President Trump supposedly will sign an executive order sometime this week which bans telecom companies in the U.S. from using equipment considered risky to national security. Sources have told Reuters that the order isn’t expected to specifically target any individual countries or companies, but will unquestionably have the greatest impact on the Chinese telecommunications giant Huawei.

Reuters quoted three officials within the U.S. government who mentioned that the Trump administration had been working on the plan to implement the executive order for more than a year, postponing it a number of times and possibly postponing it once more.

If President Trump pulls the trigger and issues the order this week, he would draw upon the legal authority to prohibit U.S. companies from buying equipment that could potentially present a security risk, as the Trump administration currently believes is the case with Chinese firms like Huawei.

An executive order of this nature would bring into play the International Emergency Economic Powers Act – an act that gives the president the authority to apply oversite to commerce in response to a national emergency that threatens the country.

Sources say that when and if it’s enacted, the order will instruct the Department of Commerce – working alongside other government agencies – to formulate a plan to enforce these measures.

If Trump signs it, the executive order would come in the midst of an especially precarious time in relations between the United States and China as the two largest economies in the world increase tariffs in a battle over what officials in the U.S. describe as China’s unfair trade practices.

Many officials inside Washington maintain that equipment made by Huawei Technologies Co Ltd – the third-largest smartphone maker in the world – could be used by the communist Chinese state to spy on Americans. Spokesmen from Huawei have continually denied these allegations.

Last summer, the Trump administration put forth a ban on U.S. government agencies from using equipment from Huawei and ZTE, another sizeable Chinese telecommunications company. In response to the ban, Huawei is suing the U.S. government – demanding that it be overturned.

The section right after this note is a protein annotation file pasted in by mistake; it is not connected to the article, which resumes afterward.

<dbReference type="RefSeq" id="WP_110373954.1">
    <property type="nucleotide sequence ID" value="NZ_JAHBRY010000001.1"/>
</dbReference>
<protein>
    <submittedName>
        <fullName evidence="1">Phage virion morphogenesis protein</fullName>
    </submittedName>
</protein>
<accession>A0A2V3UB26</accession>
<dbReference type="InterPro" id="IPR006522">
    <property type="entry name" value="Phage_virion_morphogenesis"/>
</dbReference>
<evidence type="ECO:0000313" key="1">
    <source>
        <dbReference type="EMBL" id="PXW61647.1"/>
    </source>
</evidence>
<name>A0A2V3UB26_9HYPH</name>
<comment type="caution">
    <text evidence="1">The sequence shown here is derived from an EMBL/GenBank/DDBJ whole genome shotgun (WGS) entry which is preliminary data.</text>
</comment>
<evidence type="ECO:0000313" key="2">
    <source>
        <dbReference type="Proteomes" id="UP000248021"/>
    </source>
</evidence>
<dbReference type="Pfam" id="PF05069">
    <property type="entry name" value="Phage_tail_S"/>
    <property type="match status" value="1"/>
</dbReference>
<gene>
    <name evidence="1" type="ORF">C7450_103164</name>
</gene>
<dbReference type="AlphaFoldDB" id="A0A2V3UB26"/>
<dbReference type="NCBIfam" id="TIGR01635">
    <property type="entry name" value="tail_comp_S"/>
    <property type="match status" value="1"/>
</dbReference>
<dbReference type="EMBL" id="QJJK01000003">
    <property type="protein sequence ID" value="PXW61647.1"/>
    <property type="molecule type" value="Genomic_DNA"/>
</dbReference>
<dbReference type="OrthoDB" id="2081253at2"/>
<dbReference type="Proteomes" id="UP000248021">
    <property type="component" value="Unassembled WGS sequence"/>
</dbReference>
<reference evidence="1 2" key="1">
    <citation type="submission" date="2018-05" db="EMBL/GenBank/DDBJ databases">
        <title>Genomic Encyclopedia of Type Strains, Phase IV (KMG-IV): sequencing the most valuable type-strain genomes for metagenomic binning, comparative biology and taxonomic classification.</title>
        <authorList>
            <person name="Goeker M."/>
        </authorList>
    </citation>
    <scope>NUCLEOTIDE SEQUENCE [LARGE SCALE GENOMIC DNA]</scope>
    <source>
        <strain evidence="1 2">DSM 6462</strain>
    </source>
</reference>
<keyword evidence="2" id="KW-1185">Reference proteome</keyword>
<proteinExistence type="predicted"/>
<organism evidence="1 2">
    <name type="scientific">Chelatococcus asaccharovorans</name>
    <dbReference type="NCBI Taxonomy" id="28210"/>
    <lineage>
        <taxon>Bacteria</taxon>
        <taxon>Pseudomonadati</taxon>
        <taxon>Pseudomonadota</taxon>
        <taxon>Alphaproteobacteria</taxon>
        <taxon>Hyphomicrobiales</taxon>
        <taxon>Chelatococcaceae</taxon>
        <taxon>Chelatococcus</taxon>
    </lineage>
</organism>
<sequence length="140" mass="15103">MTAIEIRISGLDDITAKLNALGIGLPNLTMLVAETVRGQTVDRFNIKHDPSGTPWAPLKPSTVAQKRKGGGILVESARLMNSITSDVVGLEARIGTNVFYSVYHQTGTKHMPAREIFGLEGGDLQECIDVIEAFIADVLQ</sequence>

The Federal Communications Commission (FCC) has repeatedly acted to block China Mobile from supplying telecommunication services in the U.S. and could even prevent other companies from China from accessing the American market-related grounds.

This week, the Trump administration has increased its criticism of technology theft and security threats posed by the Chinese government, possibly foreshadowing its plans to enact an executive order.

Chris Krebs, the Department of Homeland Security cybersecurity director has warned that the Chinese government could demand that Chinese telecom companies force users to accept software updates with hidden back doors and deliberate security flaws which would allow Chinese agents to steal data and intellectual property from U.S. or European companies or even disrupt critical infrastructure. Krebs also suggested that Chinese agents could be embedded in teams of technicians sent from China to set up or service telecom equipment.

“This is a single-party government. Everything that flows from the central party is a manifestation of their philosophy,” asserted Krebs, citing the newly enacted Chinese cybersecurity law which grants the Communist Party absolute and unchecked authority to utilize Chinese companies for intelligence work.

In response to the recent claims made by U.S. officials, Beijing contends that it hasn’t compromised the security of Huawei equipment and asserts that charges that it has are simply an attempt to ‘smear’ Chinese companies as a tactic in the wider U.S.-China trade war.